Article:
One of the complaints many politicians and medical professionals have with treatment of disease with cannabis is the “high” produced by THC. Dr. Peter McCormick at the University of East Anglia School of Pharmacy and colleagues from the University Pompeu Fabra in Barcelona are the first to separate the medically advantageous parts of cannabis from the potentially detrimental side effects. The discovery was reported in the July 9, 2015, edition of the journal Public Library of Science Biology.
THC or tetrahydrocannabinol is the substance that provides the beneficial effects of cannabis and produces the undesirable side effects. The receptors in the brain and other parts of the body that THC acts on are different chemically. The researchers found that blocking a particular serotonin receptor in the brain eliminated the unwanted side effects of cannabis while maintaining all of the beneficial and medically useful properties of cannabis. The study was done with mice but the same chemical pathway and the same serotonin receptor exists in humans.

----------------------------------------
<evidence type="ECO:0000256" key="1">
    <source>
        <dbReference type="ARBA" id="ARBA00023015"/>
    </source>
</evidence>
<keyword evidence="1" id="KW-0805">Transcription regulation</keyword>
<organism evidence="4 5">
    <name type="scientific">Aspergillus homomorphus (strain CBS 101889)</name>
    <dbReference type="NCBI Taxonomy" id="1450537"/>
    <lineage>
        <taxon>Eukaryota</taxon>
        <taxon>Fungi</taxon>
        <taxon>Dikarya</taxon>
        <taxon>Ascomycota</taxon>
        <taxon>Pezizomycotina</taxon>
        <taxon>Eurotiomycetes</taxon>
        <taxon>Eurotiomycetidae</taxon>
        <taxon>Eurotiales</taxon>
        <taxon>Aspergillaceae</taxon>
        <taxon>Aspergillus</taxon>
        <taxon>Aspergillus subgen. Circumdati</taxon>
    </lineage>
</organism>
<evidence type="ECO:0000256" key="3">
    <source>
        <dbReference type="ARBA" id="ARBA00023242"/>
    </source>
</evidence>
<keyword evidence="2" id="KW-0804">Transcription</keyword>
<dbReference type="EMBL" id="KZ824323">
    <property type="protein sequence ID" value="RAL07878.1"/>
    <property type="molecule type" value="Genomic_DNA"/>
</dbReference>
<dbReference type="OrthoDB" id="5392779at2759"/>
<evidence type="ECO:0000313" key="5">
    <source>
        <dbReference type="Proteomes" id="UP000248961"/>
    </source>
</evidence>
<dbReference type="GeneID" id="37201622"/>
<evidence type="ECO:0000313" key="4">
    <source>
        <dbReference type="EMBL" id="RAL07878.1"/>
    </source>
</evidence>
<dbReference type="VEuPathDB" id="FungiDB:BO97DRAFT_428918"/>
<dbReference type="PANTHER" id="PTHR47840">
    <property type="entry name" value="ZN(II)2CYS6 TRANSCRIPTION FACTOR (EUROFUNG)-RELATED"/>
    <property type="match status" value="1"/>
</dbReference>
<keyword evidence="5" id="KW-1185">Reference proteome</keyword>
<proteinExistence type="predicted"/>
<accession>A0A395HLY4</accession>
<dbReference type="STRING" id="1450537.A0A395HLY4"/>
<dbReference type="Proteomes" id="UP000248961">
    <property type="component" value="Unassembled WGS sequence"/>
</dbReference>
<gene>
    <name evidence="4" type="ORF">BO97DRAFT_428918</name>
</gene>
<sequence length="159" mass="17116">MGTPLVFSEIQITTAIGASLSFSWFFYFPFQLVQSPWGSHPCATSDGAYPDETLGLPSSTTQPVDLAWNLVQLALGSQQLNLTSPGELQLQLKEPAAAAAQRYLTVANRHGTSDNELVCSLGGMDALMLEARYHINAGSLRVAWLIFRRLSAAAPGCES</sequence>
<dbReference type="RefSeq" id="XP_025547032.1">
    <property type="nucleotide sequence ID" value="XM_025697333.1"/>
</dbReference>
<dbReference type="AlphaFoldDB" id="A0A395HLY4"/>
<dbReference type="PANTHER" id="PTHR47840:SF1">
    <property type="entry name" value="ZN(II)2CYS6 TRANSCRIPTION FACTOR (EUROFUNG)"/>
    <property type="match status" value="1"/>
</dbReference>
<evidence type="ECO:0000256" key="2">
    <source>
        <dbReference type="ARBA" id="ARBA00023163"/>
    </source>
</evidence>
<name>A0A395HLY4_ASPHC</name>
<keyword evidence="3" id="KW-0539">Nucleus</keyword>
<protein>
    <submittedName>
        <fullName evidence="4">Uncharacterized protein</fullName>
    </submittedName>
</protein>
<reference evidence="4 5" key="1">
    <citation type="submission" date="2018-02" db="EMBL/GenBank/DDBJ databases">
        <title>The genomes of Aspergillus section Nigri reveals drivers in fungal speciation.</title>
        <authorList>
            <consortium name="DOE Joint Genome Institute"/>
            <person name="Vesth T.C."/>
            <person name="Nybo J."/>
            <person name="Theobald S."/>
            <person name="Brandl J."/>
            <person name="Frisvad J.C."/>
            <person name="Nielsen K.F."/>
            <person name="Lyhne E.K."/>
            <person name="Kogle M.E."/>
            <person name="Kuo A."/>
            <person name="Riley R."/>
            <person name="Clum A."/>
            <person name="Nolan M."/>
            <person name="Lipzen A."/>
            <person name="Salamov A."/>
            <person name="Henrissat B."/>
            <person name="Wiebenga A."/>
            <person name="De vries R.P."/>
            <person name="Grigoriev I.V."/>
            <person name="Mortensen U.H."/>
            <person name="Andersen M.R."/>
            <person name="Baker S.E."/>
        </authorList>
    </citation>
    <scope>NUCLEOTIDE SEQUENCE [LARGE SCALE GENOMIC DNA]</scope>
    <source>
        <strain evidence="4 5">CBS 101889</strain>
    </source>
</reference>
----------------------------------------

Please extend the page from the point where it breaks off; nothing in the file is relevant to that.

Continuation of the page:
Cannabis has proven useful in treating some cancers by reducing the rate of tumor growth. The unwanted side effect of cannabis therapy that patients reported most frequently was short-term memory impairment. The discovery has the potential of eliminating the high and the detrimental side effects of cannabis therapy. The researchers expect to develop a synthetic equivalent of cannabis that produces all of the benefits with none of the unwanted side effects.
Some people that use cannabis therapy know that they are going to die regardless of any medical intervention. It is reasonable to consider that the buzz from pot has some stress relieving affect in these people. Medical marijuana is not legal in all of the states in the United States. If a synthetic that does not produce a high comes to fruition, people that want the buzz from pot may be forced to move to states where marijuana is legal.
By Paul Hamacker - Examiner/July 9, 2015